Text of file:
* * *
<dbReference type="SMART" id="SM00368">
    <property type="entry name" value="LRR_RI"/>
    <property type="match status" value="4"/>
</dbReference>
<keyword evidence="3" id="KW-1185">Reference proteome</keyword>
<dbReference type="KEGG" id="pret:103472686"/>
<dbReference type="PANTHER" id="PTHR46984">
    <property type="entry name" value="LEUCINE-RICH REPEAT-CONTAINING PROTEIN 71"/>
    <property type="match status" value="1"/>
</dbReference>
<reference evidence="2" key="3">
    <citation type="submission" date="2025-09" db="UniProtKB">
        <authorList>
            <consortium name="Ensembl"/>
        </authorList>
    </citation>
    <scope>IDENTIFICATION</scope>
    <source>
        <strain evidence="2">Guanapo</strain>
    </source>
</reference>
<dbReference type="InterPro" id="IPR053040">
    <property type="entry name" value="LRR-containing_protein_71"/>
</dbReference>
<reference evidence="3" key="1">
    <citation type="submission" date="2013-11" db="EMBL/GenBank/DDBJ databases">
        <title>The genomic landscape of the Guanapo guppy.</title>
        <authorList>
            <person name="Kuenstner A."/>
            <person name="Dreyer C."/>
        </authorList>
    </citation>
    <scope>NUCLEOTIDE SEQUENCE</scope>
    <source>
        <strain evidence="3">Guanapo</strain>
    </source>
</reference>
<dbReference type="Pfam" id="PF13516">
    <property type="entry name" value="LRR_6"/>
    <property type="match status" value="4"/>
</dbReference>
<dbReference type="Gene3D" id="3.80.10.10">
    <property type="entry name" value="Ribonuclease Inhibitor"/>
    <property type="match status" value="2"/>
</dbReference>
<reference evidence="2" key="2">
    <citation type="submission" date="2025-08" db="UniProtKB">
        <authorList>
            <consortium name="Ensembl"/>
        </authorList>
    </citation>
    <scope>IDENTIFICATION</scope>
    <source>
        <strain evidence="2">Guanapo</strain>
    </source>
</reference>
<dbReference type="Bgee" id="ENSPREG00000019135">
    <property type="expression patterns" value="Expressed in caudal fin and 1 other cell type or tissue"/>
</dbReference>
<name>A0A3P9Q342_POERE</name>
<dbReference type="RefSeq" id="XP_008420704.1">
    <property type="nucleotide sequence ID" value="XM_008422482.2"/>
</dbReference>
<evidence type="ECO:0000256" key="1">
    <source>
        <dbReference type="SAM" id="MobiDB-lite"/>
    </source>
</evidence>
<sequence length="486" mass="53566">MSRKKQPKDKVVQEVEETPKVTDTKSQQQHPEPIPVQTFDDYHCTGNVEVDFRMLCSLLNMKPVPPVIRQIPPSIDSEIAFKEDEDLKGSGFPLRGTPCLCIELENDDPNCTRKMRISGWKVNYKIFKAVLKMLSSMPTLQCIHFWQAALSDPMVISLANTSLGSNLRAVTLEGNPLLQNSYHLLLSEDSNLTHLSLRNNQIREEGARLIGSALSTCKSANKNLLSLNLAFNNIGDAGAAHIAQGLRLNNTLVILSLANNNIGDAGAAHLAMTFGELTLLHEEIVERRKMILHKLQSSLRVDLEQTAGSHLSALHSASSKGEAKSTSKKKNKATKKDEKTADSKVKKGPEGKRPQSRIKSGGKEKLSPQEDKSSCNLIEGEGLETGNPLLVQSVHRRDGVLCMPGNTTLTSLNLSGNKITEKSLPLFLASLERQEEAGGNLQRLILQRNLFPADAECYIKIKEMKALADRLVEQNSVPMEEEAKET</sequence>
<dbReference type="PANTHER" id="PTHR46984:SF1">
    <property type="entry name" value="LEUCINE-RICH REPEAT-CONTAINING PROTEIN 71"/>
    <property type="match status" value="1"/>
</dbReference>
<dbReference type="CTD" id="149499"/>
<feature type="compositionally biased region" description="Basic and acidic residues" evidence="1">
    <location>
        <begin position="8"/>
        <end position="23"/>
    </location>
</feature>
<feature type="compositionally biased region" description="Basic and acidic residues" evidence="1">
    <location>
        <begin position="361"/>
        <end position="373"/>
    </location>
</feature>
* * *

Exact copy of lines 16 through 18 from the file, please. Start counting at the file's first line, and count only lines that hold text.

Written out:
    </citation>
    <scope>IDENTIFICATION</scope>
    <source>